Some time ago, I picked up a copy of the January, 1947, issue of WEIRD TALES. I did this primarily because that issue was the first publication of Hodgson’s Carnacki story, “The Hog”. This was also Hodgson’s first appearance in the highly influential magazine which is surprising. Despite Hodgson’s death in 1918 and WEIRD TALES not beginning until 1923, it would have seemed like a natural fit for WHH’s fiction and it is curious that Hodgson’s widow never, so far as we know, submitted any of WHH’s tales to them. (At some point, I plan on analyzing WHH’s American vs British sales.)
I had bought the issue with two goals in mind:
1) I wanted to see if there had been any editorial natter connected with how the story came to WT and its provenance. Sadly, the issue had absolutely NO additional editorial information. The story was presented cold with no introduction or any clue for new readers about who Hodgson was or anything about Carnacki’s history! However, the editor must have held the story in some esteem as it was the first story in the magazine as well as being mentioned on the cover. (I am not sure if the cover was meant to illustrate “The Hog” or if it was just a stock cover they had lying about.)
2) I also wanted to do a textual comparison with the version of “The Hog” which was presented in Arkham House’s CARNACKI volume which came out later that year in 1947. Upon examination, I found that there was essentially no difference between the two except for occasional punctuation.
The issue did have ONE thing that I did not except and that was an excellent piece of artwork that accompanied the story by famed WT illustrator, Lee Brown Coye (1907-1981). For many years, Coye provided artwork for WT and many other pulps and remains one of the most influential artists of that period. Some do not care for Coye’s unique style but I have always found it to be extremely evocative and moody.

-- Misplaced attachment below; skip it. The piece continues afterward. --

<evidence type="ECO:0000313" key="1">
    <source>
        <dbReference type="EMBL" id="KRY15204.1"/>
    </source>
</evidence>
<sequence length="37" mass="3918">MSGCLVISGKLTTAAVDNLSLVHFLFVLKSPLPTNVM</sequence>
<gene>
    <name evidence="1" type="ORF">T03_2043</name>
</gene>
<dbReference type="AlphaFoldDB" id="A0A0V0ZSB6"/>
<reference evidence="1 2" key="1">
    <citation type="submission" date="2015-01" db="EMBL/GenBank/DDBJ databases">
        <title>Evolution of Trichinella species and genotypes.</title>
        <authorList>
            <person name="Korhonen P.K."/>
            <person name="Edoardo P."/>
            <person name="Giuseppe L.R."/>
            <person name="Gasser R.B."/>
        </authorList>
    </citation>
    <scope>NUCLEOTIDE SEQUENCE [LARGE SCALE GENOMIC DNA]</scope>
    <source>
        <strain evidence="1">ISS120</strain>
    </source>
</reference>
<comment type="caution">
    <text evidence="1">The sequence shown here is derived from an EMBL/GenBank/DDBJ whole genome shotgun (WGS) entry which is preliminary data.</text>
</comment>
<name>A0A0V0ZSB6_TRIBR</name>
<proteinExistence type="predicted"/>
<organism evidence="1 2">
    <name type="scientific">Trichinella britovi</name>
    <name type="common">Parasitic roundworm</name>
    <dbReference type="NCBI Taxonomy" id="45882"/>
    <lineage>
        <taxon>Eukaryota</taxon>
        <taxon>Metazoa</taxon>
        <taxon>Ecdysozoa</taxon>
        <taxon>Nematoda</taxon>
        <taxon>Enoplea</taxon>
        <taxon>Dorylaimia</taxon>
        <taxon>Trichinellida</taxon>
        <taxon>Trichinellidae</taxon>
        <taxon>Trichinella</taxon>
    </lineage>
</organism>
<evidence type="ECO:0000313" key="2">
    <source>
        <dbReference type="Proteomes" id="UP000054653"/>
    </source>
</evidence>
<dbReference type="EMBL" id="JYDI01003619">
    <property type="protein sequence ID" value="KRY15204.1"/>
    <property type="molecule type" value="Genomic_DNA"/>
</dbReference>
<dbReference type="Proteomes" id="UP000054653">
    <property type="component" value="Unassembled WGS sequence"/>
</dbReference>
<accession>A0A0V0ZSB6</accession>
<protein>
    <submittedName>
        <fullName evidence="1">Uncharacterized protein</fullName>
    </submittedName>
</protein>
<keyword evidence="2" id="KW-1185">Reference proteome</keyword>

In many of Coye’s artwork, one finds the theme of sticks and there is an intriguing story behind that:
One recurring feature in Coye’s work is the motif of wooden sticks, often in latticework-like patterns. This was inspired by a 1938 discovery in an abandoned farmhouse.
Coye had returned to the North Pitcher, New York, area where he spent much of his childhood. While wandering deep in the woods, Coye discovered an abandoned farmhouse. Boards and pieces of wood which had been set perpendicular to one another surrounded the site. Neither inside nor out could Coye find an explanation for the presence of these crossed sticks. In the years following, Coye remained interested in the significance of his discovery.
When Coye returned to the site in 1963, there was nothing left of the building or the sticks (the area had suffered severe flooding), and he never found out why the sticks were there or who it was that had arranged them in such a manner. Because of the strangeness of the entire experience, these forms never left Coye, and they appear in many of his paintings and illustrations.
The incident also inspired Coye’s friend Karl Edward Wagner to write the award-winning story “Sticks”. (This information comes from Wikipedia but I have also heard this from other, independent sources.)
It is my opinion that this ‘stick’ motif is also represented in the movie THE BLAIR WITCH PROJECT.
Sadly, I do not own any collections of Coye’s artwork so am not sure if this piece has been presented before but it was something that I had never seen so I am passing it on here. I think it is a very strong illustration and am curious to hear other opinions. (This illo, unfortunately, has no ‘sticks’.)